Year over year, pending home sales were down 14%, a smaller decrease than the 15.6% annual drop recorded in June. However, unlike the market for new homes, which has recovered convincingly above last year’s lows (+31.5%), pending home sales continue to lag behind year-ago levels (-14.0%). The NAR’s Pending Home Sales Index climbed to a reading of 77.6 in July. An index of 100 is equal to the level of contract activity in 2001.
“The small gain in contract signings shows the potential for further increases in light of the fact that many people have lost out on multiple home buying offers,” said NAR Chief Economist Lawrence Yun. “Jobs are being added and, thereby, enlarging the pool of prospective home buyers. However, rising mortgage rates and limited inventory have temporarily hindered the possibility of buying for many.”
Month over month, contract signings increased in the South and West but decreased in the Northeast and Midwest
Regionally, on a month-over-month basis, the South (95.3) and the West (61.3) pending home sales climbed and showed the smallest declines from one year ago, according to Realtor.com Chief Economist Danielle Hale. Meanwhile the Northeast (63.2) and the Midwest (77.5) interestingly fell, even though these two regions recently boasted more robust real estate activity and stronger pricing. Compared to a year ago, pending sales activity was down by more than 20% in the Northeast region, the biggest decline in that region over the past year, noted Lisa Sturtevant, Bright MLS chief economist.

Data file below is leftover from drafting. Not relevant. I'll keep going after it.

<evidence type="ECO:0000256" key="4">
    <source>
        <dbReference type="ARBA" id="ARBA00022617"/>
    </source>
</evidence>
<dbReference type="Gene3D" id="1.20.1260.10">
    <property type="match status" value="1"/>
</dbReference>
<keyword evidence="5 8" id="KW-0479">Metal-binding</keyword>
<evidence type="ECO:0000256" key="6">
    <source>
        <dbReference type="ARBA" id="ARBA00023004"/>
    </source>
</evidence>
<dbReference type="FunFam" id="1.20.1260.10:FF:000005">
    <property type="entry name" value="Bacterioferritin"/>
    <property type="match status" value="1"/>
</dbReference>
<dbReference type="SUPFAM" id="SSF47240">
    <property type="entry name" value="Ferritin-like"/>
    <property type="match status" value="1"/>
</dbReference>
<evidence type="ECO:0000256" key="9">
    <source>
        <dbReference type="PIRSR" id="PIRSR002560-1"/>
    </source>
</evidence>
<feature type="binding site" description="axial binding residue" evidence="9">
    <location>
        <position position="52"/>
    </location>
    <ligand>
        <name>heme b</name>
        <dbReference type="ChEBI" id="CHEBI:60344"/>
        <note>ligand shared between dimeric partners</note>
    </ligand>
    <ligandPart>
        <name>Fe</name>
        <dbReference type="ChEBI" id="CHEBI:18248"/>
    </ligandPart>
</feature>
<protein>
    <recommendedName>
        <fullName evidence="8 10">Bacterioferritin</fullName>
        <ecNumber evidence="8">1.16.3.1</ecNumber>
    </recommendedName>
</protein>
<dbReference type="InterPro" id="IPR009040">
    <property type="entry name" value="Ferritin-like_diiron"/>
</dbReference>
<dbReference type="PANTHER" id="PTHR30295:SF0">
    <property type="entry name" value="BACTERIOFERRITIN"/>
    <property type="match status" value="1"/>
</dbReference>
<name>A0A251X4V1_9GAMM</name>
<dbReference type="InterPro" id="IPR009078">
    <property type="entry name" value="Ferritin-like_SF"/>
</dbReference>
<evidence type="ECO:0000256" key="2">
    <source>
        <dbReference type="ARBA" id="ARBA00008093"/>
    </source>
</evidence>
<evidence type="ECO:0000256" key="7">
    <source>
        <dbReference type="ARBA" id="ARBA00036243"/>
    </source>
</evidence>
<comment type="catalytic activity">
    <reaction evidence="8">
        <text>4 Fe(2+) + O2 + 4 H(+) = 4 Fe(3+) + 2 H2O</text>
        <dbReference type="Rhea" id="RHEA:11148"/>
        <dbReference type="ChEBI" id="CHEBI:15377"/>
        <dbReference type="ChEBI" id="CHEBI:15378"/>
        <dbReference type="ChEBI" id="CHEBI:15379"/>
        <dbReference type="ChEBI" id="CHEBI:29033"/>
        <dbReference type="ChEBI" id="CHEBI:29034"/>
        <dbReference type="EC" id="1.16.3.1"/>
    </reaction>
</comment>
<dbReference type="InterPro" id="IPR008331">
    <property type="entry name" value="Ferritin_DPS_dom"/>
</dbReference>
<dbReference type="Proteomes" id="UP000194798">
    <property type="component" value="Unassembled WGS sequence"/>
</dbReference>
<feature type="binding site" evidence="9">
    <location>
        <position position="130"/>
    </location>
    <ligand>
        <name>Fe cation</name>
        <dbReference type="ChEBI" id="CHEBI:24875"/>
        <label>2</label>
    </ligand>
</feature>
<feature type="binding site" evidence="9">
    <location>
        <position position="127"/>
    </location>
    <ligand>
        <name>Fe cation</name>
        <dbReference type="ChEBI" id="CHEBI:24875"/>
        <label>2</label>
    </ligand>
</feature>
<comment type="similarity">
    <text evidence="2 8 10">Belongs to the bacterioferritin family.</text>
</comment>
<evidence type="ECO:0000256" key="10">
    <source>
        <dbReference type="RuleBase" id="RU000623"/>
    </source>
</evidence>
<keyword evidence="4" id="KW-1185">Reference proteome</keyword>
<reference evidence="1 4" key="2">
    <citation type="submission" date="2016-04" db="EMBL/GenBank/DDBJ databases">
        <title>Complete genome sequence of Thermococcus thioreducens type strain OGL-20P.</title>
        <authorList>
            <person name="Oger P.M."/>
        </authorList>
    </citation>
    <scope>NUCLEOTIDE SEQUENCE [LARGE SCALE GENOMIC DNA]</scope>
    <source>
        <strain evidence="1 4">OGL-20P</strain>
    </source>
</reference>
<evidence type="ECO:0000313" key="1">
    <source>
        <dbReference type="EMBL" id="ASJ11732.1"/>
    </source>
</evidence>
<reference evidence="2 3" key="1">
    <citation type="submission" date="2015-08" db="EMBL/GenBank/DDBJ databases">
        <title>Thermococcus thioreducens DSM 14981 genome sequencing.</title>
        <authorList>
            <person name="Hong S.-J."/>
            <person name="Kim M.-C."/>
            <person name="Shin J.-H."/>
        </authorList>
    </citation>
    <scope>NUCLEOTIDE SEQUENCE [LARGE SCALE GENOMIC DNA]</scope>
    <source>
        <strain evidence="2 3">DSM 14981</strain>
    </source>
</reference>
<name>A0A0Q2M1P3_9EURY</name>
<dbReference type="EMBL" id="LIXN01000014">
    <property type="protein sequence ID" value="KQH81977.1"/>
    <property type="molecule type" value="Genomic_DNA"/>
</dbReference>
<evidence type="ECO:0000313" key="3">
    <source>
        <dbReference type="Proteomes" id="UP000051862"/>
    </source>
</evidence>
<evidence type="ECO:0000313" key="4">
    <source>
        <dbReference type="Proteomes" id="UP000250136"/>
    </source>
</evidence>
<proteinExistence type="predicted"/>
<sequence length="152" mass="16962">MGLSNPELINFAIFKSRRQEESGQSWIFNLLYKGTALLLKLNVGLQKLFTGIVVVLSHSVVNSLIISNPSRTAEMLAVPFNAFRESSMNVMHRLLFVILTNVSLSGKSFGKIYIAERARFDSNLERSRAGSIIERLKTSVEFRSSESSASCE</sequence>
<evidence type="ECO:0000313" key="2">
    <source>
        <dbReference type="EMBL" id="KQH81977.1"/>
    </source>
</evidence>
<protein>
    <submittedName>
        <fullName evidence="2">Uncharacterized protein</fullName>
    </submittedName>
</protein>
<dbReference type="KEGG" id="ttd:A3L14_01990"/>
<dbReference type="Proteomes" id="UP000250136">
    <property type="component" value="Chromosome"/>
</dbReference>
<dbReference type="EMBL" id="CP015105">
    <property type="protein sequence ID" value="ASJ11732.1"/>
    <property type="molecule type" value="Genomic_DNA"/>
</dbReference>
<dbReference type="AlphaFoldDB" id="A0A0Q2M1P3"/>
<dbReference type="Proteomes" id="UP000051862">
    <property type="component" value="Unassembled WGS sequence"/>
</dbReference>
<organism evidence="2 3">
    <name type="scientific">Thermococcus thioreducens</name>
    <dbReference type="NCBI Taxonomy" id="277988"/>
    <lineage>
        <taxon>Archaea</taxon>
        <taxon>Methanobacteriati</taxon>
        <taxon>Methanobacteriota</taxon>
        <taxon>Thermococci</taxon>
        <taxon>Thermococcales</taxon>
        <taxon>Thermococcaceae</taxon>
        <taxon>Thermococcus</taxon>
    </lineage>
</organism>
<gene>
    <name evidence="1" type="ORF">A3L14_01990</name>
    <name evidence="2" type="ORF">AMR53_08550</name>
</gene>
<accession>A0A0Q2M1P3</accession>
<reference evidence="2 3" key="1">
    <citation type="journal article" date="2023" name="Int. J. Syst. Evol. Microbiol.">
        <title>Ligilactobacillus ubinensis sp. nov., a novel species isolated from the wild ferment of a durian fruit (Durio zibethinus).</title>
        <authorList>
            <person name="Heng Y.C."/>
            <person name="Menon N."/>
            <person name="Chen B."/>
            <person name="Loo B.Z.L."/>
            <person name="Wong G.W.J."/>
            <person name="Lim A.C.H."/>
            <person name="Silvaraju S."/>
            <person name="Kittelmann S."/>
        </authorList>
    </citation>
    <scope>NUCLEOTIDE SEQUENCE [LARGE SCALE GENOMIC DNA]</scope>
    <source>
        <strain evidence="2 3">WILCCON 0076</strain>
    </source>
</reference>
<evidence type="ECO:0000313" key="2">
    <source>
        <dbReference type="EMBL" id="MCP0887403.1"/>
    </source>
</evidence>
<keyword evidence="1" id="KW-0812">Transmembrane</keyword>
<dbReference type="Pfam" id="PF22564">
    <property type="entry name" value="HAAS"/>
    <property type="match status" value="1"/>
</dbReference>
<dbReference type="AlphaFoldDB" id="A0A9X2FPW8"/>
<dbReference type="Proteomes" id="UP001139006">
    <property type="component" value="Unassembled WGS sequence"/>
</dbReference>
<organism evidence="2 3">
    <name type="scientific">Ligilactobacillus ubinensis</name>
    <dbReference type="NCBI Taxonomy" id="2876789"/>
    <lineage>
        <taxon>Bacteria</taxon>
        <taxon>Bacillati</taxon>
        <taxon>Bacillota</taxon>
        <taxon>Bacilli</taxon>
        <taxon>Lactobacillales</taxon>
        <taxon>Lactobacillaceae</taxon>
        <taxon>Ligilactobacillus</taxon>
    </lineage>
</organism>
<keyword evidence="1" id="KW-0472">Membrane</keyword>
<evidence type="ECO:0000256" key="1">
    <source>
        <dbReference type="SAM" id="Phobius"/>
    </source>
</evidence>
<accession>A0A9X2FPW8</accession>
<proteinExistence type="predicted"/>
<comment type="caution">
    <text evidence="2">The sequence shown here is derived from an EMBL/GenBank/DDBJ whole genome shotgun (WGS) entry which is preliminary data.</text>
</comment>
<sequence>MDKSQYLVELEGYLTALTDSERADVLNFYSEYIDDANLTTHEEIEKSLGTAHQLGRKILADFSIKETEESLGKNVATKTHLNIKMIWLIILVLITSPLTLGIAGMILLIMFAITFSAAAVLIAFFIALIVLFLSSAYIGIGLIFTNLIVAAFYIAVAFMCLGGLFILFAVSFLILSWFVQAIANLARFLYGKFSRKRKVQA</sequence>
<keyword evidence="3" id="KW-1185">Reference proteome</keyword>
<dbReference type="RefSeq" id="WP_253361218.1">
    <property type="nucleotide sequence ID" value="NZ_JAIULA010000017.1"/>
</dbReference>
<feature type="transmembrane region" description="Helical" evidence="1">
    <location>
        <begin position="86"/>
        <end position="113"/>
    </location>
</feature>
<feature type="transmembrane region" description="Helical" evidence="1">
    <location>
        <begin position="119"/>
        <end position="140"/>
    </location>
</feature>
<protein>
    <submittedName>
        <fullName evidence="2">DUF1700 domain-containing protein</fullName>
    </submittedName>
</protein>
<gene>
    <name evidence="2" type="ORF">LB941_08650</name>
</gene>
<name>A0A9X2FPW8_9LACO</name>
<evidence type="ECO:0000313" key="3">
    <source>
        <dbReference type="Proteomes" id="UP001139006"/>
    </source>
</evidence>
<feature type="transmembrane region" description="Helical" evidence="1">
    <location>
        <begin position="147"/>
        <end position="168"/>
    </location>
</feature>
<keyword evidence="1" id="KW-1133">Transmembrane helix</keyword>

“Greater availability of homes for sale in the South and price breaks in the West were likely contributors,” said Hale.
Overall, pending home sales fell in all four U.S. regions compared to one year ago.
Two consecutive months of increases doesn’t necessarily mean that the housing market is moving
“These significant affordability challenges, as well as a continued dearth of inventory, lower the likelihood that pending sales will continue to grow,” said Kate Wood, home and mortgage expert at NerdWallet.
While it is common for pending sales to decline between June and July, this year’s situation is tougher, said Sturtevant.
“Buyers are being forced to lengthen their home search since there are so few properties available for sale,” she said.
In fact, two out of three Mid-Atlantic buyers who purchased in July had to make an offer on more than one home before they were successful, found a Bright MLS’s recent survey.
Sales activity is expected to remain slow for the rest of the year, as inventory remains low and mortgage rates remain high, noted Sturtevant.